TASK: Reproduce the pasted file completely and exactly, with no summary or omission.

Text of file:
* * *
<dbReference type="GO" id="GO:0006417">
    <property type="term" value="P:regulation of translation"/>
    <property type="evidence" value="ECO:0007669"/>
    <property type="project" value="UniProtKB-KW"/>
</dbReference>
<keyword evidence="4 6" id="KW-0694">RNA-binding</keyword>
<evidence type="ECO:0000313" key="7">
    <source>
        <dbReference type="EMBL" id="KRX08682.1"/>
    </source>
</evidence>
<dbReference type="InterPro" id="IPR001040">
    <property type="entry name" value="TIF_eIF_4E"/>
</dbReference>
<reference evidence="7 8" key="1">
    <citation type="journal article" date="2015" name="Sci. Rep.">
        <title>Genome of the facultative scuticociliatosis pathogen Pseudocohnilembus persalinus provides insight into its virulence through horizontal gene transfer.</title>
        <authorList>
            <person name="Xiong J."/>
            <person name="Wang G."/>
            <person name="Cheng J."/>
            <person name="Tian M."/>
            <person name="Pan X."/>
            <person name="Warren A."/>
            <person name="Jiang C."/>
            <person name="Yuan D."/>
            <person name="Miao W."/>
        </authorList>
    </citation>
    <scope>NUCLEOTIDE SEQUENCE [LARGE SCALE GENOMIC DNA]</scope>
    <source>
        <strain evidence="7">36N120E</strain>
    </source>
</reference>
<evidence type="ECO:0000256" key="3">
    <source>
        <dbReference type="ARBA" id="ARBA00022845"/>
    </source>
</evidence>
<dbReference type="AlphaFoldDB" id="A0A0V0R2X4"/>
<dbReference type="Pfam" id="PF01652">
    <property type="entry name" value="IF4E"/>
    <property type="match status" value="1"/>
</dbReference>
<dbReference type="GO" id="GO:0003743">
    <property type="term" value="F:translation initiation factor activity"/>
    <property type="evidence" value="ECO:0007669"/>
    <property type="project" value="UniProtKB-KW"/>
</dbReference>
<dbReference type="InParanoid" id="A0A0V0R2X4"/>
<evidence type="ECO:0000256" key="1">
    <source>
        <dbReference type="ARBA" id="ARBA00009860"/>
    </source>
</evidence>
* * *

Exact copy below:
<dbReference type="GO" id="GO:0006417">
    <property type="term" value="P:regulation of translation"/>
    <property type="evidence" value="ECO:0007669"/>
    <property type="project" value="UniProtKB-KW"/>
</dbReference>
<keyword evidence="4 6" id="KW-0694">RNA-binding</keyword>
<evidence type="ECO:0000313" key="7">
    <source>
        <dbReference type="EMBL" id="KRX08682.1"/>
    </source>
</evidence>
<dbReference type="InterPro" id="IPR001040">
    <property type="entry name" value="TIF_eIF_4E"/>
</dbReference>
<reference evidence="7 8" key="1">
    <citation type="journal article" date="2015" name="Sci. Rep.">
        <title>Genome of the facultative scuticociliatosis pathogen Pseudocohnilembus persalinus provides insight into its virulence through horizontal gene transfer.</title>
        <authorList>
            <person name="Xiong J."/>
            <person name="Wang G."/>
            <person name="Cheng J."/>
            <person name="Tian M."/>
            <person name="Pan X."/>
            <person name="Warren A."/>
            <person name="Jiang C."/>
            <person name="Yuan D."/>
            <person name="Miao W."/>
        </authorList>
    </citation>
    <scope>NUCLEOTIDE SEQUENCE [LARGE SCALE GENOMIC DNA]</scope>
    <source>
        <strain evidence="7">36N120E</strain>
    </source>
</reference>
<evidence type="ECO:0000256" key="3">
    <source>
        <dbReference type="ARBA" id="ARBA00022845"/>
    </source>
</evidence>
<dbReference type="AlphaFoldDB" id="A0A0V0R2X4"/>
<dbReference type="Pfam" id="PF01652">
    <property type="entry name" value="IF4E"/>
    <property type="match status" value="1"/>
</dbReference>
<dbReference type="GO" id="GO:0003743">
    <property type="term" value="F:translation initiation factor activity"/>
    <property type="evidence" value="ECO:0007669"/>
    <property type="project" value="UniProtKB-KW"/>
</dbReference>
<dbReference type="InParanoid" id="A0A0V0R2X4"/>
<evidence type="ECO:0000256" key="1">
    <source>
        <dbReference type="ARBA" id="ARBA00009860"/>
    </source>
</evidence>